World-Herald staff writer Rich Kaipust breaks down the Huskers’ play on both sides of the ball during NU’s 34-23 loss to Minnesota.
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TRACKING THE OFFENSE
The game plan: Nebraska was content with throwing the football when Minnesota came out ready to load the box, and NU coaches liked their chances with one-on-one situations against the Gophers. The Huskers started out trying to get their playmakers the ball in space with some short throws to Alonzo Moore, Jamal Turner and Kenny Bell, and by halftime, the Huskers had thrown it more than they had run it.
The adjustments: NU stuck with its early approach after halftime, throwing on five of its first six plays. Those didn’t go well — the Huskers twice went three-and-out. And overall they finished just 16 of 30 passing and averaged 4.6 yards per attempt.
NU star: Despite the Gophers’ focus on the run, I-back Ameer Abdullah was able to pick up 165 yards on 19 carries. The junior posted his sixth 100-yard game of the season.
Stat of the game: You wouldn’t find it in the official final stats, but the Huskers were probably in the range of a half-dozen dropped passes. That’s back-to-back games with a significant number of them for a normally sure-handed bunch.
Final word: The combination of some stalled drives, a costly Abdullah fumble, the drops and lack of steady success on first down caught up to the Huskers after a promising 10-0 start. Martinez didn’t look explosive running the football, other than a 35-yard run in the third quarter, and the missed connections in the passing game led to a shaky completion rate (53.3 percent). As a result, NU had its second-lowest scoring total of the season.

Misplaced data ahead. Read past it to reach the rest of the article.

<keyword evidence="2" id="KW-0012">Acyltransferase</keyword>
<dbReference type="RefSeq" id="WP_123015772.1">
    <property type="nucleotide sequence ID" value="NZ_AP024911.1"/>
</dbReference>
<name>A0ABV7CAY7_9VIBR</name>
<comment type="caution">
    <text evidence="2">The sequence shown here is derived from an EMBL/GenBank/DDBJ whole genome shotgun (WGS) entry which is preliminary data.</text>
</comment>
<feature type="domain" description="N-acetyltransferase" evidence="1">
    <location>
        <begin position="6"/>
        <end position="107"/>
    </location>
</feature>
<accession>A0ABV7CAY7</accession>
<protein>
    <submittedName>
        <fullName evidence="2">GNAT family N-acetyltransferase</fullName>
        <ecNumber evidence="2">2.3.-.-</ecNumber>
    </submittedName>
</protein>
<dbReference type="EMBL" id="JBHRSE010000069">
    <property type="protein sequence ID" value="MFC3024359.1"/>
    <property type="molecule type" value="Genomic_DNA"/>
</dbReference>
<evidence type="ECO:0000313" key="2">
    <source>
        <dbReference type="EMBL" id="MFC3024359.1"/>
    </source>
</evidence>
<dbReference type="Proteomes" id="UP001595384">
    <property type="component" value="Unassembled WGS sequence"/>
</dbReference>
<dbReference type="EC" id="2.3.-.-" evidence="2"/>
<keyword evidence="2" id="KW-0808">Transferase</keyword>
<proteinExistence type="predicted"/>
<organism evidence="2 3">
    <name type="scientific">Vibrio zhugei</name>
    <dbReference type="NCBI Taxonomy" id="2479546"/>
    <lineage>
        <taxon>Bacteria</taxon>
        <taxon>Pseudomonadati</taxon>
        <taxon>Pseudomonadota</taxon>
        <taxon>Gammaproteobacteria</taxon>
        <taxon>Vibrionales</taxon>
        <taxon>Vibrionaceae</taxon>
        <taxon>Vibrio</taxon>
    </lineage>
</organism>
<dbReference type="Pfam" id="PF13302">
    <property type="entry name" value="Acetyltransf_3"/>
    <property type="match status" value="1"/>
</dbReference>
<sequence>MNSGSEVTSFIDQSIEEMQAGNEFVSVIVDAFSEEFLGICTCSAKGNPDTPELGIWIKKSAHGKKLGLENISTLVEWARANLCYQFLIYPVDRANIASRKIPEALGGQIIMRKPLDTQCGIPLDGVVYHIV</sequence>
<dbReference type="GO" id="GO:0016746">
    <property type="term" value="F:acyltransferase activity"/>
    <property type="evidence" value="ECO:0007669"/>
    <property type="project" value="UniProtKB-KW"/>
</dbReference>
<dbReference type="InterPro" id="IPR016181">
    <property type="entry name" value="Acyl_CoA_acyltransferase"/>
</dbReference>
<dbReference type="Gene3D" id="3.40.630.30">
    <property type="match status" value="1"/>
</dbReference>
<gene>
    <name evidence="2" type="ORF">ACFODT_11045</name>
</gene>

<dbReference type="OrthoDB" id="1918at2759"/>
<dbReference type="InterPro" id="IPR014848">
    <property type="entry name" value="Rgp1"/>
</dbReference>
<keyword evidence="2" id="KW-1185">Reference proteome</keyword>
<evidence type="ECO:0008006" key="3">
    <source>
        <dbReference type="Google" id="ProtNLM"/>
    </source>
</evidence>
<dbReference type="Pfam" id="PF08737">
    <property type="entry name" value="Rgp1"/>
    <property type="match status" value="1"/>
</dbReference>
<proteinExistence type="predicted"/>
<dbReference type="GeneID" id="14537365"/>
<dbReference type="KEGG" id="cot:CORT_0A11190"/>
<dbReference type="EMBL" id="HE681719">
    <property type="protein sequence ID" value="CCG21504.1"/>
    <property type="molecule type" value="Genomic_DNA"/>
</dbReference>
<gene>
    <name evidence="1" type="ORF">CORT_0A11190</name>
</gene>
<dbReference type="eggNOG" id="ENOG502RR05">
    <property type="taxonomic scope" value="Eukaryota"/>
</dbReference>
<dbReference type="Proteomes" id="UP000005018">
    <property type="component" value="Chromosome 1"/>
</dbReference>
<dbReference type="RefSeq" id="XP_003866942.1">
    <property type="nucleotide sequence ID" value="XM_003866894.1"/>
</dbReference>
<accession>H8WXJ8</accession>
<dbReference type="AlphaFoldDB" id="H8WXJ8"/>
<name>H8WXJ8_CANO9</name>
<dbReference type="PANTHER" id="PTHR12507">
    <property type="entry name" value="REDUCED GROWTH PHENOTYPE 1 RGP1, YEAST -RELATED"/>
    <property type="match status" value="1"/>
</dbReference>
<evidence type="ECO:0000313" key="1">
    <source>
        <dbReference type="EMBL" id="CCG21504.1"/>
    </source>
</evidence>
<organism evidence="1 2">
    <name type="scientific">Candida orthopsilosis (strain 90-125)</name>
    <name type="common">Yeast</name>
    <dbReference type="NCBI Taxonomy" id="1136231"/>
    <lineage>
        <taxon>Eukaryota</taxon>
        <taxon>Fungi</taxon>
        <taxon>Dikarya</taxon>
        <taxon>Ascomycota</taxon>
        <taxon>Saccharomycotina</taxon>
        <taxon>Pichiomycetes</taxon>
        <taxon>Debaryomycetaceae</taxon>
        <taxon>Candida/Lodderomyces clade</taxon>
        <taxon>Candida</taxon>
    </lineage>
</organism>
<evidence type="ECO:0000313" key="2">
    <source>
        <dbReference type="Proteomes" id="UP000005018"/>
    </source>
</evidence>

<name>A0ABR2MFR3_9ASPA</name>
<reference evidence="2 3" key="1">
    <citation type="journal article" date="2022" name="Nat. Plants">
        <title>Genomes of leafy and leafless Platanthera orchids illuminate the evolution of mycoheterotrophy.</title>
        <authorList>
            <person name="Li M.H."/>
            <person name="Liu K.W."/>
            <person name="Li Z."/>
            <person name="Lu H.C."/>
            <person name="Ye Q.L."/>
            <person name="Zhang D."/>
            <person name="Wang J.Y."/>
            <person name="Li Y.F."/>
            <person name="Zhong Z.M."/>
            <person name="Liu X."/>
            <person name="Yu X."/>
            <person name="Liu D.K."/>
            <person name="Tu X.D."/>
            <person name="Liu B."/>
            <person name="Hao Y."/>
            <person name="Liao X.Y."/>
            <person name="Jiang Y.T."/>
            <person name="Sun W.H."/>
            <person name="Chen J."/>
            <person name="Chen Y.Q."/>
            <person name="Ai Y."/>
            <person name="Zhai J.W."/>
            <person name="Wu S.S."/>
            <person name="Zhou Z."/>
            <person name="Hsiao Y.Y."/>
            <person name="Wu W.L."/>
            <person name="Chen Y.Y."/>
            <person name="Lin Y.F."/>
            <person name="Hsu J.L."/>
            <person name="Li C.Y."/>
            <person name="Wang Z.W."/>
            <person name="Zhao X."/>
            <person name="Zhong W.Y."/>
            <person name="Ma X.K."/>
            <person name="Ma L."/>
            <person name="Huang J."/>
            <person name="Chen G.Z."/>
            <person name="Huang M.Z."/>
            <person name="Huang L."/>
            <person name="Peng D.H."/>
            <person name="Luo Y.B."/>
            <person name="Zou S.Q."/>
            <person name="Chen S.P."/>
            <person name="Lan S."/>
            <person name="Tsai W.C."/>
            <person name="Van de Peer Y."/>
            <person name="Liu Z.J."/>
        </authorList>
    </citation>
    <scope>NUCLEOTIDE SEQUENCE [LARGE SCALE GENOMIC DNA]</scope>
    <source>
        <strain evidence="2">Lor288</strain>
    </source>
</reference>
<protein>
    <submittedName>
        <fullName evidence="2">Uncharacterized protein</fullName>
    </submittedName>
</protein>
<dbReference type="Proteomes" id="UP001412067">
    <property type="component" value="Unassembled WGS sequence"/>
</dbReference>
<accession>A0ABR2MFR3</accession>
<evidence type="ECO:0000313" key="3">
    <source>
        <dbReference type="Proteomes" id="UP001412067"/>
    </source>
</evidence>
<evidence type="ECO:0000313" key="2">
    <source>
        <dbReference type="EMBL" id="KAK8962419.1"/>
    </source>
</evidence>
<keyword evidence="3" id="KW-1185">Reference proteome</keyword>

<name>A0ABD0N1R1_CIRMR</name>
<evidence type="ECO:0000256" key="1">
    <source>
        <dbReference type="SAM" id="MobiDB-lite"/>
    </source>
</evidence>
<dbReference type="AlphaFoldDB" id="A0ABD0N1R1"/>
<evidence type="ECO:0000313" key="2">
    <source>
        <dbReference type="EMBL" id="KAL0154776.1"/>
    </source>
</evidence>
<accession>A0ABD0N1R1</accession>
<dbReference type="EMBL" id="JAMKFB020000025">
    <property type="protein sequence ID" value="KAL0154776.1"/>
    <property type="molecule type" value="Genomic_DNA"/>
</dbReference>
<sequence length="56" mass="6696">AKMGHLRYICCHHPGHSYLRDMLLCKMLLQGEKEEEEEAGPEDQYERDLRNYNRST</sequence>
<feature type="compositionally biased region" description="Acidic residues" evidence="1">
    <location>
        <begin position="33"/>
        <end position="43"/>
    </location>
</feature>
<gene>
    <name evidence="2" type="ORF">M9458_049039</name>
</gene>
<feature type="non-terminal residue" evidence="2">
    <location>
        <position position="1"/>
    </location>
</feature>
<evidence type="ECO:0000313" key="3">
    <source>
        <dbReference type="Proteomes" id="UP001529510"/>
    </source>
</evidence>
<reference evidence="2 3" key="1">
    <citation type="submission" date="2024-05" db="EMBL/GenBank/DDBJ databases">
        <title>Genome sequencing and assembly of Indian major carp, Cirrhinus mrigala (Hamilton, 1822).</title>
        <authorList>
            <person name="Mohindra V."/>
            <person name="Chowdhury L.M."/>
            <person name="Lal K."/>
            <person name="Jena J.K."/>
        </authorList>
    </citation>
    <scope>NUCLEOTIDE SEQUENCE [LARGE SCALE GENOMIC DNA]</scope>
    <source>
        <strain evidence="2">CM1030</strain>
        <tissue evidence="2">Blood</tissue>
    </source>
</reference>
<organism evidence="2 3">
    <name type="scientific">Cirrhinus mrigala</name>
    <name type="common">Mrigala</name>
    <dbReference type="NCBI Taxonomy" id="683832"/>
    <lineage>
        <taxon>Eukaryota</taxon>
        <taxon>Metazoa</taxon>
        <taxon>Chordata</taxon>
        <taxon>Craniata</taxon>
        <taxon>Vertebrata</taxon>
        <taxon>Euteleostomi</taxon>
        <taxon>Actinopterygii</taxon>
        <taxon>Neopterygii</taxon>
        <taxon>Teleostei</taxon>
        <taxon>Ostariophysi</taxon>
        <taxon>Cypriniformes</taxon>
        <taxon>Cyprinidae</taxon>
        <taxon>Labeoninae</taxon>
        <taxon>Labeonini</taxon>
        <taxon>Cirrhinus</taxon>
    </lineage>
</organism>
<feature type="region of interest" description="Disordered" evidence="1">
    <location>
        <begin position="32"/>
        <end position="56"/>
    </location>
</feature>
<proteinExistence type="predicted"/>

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TRACKING THE DEFENSE
The game plan: Nebraska knew it would have to go toe-to-toe with a physical, no-nonsense Minnesota offense, and Husker coaches said they were ready for all the shifts and motions. The Gophers just mostly won up front on their way to 271 rushing yards, three rushing touchdowns and 5.0 per carry.
The adjustments: Nebraska never really found an answer for the Gophers’ jet sweep, a bad flashback to Wisconsin’s assault on the Husker defense last December in the Big Ten championship game. The Huskers also let Minnesota tight ends slip free and hurt them with play-action passes at inopportune times.
NU star: Hard to spotlight one defender when the overall effort wasn’t very good, but defensive end Avery Moss was active (four tackles, three solo) and helped apply pressure on Minnesota quarterbacks.
Stat of the game: The Gophers never had to face third down on a 13-play, 75-yard drive in the first quarter after they had fallen behind 10-0. They also never went to third down on a touchdown drive early in the third quarter until quarterback Philip Nelson scored on third-and-goal from the 3.
Final word: Not a lot of good to be found after Nebraska failed to force a turnover and allowed 430 total yards to the 11th-ranked offense in the Big Ten. Most damaging might have been the Gophers passing for 159 yards — they came in averaging 117.7 — despite completing just eight throws. The work continues after NU had showed some progress the previous two games.